Oxford, Miss., December 19, 1862.
    Major General J. B. McPherson,
    Commanding Right Wing, &c.:

    There will be no farther advance of our forces until further directions.

    The enemy under Forrest have crossed the Tennessee below Clifton and are now near to Jackson. Communication it cut off, so that I cannot hear from there.

    Sullivan reports the strength of the enemy at from 5,000 to 10,000 and still crossing. Dodge, however, had a scout among them before they commenced crossing, who estimates their force at about 5,000.
    Ingersoll's cavalry watched their movements for the last 25 miles, and yesterday had an engagement with them at Lexington, resulting in a defeat for us, Colonel Ingersoll and two pieces of artillery falling into the hands of the enemy. Last night Sullivan brought them to a halt about 6 miles from Jackson.

    I have re-enforced Sullivan to the full extent of the capacity of the road to carry troops, partly from Columbus, partly from Corinth, one brigade from here, and by concentrating of the forces of the District of Jackson. Lowe is also moving from Heiman. I think the enemy must be annihilated, but it may trouble and possibly lead to the necessity of sending further forces from here.

    A dispatch from General Halleck, received late last night, directs me to divide my forces into army corps, one of which is to be commanded by Major-General McClernand, he to have the chief command of the Vicksburg expedition, but under my direction. I was in hopes the expedition would be off by this time, and it may be that they are about starting.
    We must be ready for any move. I think, however, it will not be a retrograde one.

    U. S. GRANT,
    Major-General.

    OXFORD, MISS., December 21, 1862-8 p.m.
    (Received December 26, 8.45 p.m.)

    The rebel cavalry commanded by Van Dorn made dash into Holly Springs yesterday at daylight, capturing the troops, stores, &c. Their movement from the Yalabusha was very rapid. I heard of their crossing and ordered force to Pontotoc to intercept them, but they traveled as fast as the scouts who brought the news. Next their departure from Pontotoc, going north, was reported. All my available cavalry was ordered in pursuit and are still out. As the rebels outnumber them three to one I do not expect much. When communication was broken with the north I had troops concentrate to resist an attack on Jackson. Do not know the result. If enemy are falling back north of the Tallahatchie I may find it necessary to send forces to Corinth. I would like to send two divisions more to Memphis and join the river expedition with them. This would make it necessary to fall back to Bolivar. The enemy are falling back from Grenada.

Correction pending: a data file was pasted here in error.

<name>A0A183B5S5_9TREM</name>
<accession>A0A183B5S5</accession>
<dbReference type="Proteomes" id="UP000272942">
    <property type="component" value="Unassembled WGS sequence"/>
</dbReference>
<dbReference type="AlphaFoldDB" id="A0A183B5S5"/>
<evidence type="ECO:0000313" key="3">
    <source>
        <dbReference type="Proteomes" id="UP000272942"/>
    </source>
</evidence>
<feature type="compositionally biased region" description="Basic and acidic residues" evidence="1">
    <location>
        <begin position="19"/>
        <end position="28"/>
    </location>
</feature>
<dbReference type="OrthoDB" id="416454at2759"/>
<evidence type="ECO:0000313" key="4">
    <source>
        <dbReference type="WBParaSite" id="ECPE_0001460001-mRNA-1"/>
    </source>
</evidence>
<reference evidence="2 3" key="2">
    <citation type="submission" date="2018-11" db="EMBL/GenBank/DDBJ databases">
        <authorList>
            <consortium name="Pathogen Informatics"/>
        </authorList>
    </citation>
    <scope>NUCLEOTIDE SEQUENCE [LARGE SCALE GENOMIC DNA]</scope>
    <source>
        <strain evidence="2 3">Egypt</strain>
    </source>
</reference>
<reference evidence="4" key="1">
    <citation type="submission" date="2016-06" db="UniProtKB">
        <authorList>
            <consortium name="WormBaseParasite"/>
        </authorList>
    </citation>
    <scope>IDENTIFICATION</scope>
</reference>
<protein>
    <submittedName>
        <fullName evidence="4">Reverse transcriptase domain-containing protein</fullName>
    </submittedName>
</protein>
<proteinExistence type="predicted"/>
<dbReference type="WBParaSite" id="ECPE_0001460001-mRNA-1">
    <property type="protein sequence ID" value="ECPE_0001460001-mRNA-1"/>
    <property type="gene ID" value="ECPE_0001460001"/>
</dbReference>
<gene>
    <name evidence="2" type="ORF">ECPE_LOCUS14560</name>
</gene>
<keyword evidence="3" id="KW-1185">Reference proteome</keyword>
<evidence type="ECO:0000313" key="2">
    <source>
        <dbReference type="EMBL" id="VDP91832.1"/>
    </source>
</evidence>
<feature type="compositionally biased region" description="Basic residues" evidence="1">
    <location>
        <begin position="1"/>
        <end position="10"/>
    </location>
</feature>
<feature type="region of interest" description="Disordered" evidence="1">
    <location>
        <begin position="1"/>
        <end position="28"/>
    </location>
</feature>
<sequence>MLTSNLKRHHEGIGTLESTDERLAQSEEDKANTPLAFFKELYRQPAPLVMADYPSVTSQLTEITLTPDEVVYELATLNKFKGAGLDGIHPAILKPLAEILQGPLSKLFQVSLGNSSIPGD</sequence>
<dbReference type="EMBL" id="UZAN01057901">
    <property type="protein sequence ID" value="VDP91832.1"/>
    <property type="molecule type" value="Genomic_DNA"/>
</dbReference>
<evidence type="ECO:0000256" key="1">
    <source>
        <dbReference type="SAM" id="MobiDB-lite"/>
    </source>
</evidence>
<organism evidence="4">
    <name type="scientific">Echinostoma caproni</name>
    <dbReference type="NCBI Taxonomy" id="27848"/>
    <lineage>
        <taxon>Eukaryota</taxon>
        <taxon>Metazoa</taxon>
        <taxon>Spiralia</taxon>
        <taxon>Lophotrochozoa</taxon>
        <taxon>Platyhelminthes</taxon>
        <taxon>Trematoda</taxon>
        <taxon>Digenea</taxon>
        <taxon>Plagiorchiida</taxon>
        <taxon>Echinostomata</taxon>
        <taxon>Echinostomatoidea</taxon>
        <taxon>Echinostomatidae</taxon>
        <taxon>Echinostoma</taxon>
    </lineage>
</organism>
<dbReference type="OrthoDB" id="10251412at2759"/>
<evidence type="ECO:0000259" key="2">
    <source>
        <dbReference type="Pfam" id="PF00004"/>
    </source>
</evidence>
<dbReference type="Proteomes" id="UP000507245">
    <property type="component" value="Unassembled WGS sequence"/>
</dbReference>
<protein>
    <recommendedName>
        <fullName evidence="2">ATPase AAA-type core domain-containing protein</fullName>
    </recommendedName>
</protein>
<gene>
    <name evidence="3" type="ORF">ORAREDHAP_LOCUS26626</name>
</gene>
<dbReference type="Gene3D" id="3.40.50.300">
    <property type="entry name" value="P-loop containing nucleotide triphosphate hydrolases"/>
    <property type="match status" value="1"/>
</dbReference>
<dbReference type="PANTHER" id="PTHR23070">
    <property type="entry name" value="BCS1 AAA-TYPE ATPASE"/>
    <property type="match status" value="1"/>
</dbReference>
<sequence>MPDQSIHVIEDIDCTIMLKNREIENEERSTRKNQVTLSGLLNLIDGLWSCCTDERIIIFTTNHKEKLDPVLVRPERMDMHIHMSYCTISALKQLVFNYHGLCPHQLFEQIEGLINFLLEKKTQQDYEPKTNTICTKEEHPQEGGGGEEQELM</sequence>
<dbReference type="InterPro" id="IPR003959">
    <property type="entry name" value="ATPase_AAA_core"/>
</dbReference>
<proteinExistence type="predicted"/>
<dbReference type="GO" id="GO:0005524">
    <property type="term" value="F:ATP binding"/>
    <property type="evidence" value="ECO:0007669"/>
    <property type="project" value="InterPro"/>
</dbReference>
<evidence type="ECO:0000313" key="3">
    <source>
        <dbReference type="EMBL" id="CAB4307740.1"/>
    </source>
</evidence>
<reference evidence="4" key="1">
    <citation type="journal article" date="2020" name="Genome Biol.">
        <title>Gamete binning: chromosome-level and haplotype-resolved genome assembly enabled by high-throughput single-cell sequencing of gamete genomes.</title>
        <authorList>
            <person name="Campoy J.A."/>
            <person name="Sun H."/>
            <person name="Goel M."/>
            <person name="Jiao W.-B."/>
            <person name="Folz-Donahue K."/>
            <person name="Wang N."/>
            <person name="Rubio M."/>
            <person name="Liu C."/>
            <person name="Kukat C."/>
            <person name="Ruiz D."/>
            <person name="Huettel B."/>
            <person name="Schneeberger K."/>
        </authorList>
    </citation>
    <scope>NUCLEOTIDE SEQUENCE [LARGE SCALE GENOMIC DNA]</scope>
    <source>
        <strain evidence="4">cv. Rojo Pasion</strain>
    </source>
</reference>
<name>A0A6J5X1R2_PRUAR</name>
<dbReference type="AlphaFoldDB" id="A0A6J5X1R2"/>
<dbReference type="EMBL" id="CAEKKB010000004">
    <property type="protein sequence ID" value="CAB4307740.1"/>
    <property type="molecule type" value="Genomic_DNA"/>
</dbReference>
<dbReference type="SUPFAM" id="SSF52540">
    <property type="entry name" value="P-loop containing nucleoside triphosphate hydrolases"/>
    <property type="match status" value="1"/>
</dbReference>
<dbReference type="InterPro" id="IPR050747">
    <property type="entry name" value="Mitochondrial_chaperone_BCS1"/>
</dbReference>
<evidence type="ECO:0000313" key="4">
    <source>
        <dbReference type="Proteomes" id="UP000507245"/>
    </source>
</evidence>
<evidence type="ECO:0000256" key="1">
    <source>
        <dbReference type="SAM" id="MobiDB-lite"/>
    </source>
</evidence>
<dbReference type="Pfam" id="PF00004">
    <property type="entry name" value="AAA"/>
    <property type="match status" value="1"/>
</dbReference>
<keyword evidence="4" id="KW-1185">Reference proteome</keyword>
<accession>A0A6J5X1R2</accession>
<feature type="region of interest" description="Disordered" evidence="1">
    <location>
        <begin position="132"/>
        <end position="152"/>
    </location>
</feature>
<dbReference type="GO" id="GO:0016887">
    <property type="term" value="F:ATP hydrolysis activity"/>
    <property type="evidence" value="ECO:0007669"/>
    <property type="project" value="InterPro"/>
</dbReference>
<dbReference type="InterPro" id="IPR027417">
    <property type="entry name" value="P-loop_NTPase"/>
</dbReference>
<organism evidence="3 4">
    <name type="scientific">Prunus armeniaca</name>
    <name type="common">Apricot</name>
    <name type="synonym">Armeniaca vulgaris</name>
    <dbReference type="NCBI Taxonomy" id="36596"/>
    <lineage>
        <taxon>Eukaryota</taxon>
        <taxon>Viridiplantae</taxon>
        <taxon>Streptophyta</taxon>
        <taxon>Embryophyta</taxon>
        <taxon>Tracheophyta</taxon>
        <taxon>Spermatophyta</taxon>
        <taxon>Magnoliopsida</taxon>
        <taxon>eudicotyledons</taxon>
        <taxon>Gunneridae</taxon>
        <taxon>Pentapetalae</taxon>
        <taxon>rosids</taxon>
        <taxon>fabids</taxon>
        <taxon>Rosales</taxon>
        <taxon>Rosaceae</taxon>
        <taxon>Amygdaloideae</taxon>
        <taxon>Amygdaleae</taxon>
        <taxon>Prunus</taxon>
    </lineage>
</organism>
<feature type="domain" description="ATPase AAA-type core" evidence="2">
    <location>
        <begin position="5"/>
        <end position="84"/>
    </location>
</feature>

U. S. GRANT.
    Major-General Commanding.
     
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  13. David Moore

    David Moore First Sergeant

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    Attached are pages from Albert Castel's last book Victors in Blue that discuss the question as to whether or not Vicksburg could have been taken after the battle of Corinth. His conclusion is that it probably could have been taken. There will be people on this site who will disagree with his conclusions however Castel spent almost all of his adult life studying, teaching and writing about the Civil War. His opinions should be given great weight. At the time of his death he may have known more about the war, surely the Western Theater, than anyone. To fair and open minded students of the war the answer to the question posed by this thread should lean towards the affirmative. The implications of this conclusion also should better explain the animosity between Grant and Rosecrans that began in Mississippi in 1862. Castel book 1.jpg Castel 2.jpg Castel 3.jpg Castel 4.jpg